B ack in the days when I worked for a living, the concept of Daylight Savings Time posed an unusual challenge twice a year at the Golden Gate Bridge. Think beyond the idea of sleeping in for an extra hour, or getting up 60 minutes earlier than the day before. Think about your clocks.
Did you reset yours last night before you went to bed, or are you doing it during the day today? Alarm clocks, kitchen clocks, wall clocks, mantle clocks, wristwatches; Clocks on thermostats, microwave ovens, stoves, dashboards—OMG, the car(s)—and time clocks for sprinklers.
At the Golden Gate Bridge District offices we had all of the above clocks and more (over 50). Guess who got to reset all of the clocks twice a year? That’s right, the Electric Shop.
Every Fall and Spring the Swing shift electrician would spend a few hours going into every office and shop with a ladder and adjusting the time ahead or behind by one hour. Once a year all of the batteries in all of the clocks would be replaced. Experience taught us that a AA battery lasted just over a year in a clock and that it was easier to replace all of them at once, rather than onesy-twosy-at-a-time over the course of several months.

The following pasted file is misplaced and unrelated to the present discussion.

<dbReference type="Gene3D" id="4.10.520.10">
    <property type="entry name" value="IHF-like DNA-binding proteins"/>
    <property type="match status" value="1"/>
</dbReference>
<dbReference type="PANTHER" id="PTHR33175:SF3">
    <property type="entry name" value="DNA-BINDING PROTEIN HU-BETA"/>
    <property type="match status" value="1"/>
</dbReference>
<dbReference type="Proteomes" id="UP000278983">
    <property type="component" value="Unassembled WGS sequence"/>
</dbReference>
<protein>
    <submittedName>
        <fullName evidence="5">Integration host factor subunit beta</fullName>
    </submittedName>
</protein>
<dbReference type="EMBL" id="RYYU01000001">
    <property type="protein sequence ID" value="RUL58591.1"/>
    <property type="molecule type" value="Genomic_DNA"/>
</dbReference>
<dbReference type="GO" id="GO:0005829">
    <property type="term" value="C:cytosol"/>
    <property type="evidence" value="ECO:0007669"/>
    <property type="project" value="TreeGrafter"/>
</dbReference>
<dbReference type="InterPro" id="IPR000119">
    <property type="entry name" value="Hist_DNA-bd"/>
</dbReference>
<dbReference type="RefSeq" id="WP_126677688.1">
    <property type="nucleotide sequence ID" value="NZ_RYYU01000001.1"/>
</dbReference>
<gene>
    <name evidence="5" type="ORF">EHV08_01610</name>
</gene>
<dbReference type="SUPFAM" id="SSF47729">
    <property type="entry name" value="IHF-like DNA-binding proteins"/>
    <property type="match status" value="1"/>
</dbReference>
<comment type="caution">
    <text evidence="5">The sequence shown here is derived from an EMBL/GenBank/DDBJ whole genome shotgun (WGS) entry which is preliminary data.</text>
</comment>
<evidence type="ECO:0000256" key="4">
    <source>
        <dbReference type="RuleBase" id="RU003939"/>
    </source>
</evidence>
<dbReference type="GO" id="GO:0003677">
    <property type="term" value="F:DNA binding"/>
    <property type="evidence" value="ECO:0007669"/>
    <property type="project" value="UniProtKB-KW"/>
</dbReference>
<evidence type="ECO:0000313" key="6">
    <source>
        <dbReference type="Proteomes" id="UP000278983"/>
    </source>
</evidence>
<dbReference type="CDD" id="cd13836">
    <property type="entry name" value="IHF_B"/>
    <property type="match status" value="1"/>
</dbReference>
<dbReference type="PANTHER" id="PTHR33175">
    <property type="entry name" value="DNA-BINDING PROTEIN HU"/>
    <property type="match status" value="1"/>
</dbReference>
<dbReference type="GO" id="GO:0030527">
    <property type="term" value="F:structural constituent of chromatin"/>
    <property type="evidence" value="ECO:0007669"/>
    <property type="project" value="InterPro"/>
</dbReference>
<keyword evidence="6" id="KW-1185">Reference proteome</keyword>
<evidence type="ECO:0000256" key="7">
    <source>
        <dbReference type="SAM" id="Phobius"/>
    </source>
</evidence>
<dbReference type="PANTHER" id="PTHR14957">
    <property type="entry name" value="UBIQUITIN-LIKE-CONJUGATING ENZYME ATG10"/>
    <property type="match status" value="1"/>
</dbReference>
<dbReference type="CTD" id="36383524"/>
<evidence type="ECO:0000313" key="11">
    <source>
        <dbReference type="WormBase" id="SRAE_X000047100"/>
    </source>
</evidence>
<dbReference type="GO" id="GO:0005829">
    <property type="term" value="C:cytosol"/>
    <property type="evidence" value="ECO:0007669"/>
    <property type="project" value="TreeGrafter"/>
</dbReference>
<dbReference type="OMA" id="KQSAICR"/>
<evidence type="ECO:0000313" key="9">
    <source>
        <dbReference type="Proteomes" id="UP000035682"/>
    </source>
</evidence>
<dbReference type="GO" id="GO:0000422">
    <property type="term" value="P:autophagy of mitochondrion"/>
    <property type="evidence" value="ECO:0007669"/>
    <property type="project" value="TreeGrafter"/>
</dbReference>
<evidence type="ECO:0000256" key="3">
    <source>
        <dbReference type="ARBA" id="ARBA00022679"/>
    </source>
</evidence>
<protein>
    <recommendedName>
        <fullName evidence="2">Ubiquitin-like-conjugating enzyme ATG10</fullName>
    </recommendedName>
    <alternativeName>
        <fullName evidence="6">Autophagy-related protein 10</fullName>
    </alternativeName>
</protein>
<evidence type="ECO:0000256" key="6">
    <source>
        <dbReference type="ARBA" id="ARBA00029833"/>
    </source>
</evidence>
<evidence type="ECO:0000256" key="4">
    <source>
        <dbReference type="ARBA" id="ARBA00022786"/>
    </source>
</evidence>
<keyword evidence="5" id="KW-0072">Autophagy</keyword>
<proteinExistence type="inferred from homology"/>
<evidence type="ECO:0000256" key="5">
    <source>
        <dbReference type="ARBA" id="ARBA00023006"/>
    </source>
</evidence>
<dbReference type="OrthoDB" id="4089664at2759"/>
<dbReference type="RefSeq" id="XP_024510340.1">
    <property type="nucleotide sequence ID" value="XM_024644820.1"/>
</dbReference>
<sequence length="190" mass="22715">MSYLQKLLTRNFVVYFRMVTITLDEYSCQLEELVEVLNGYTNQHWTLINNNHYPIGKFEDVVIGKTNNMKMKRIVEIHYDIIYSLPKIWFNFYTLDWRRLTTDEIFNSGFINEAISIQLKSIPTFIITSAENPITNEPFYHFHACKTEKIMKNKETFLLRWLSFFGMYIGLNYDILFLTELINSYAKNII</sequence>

The Graveyard shift electrician had the most important clock to adjust, the one on top of the Toll Plaza roof canopy. This clock is a double-sided beast that is eight feet in diameter with lighted numerals on each side. A drive shaft syncs the motor-driven clock hands on one face to the hands on the opposite side.
The procedure in the Spring is for the electrician to turn off the neon-lighted numerals and advance the time on the clock by one hour. This is accomplished at 01:58 in the morning by using a small control panel on the side of the clock. At 02:00, the neon-lighted numerals are turned on and the Toll Plaza is in sync with the rest of the country. Spring Forward!
The procedure in the Fall is even easier. Rather than advancing the time on the clock by 23 hours, the electrician just turns off the lights on the clock and shuts off the power to the clock motor at 01:00. An hour later he returns to power up the clock and the neon lights. Fall Back!
I don’t miss this former part of my life one bit, but I have to be honest: Day or night, the view at work was fantastic.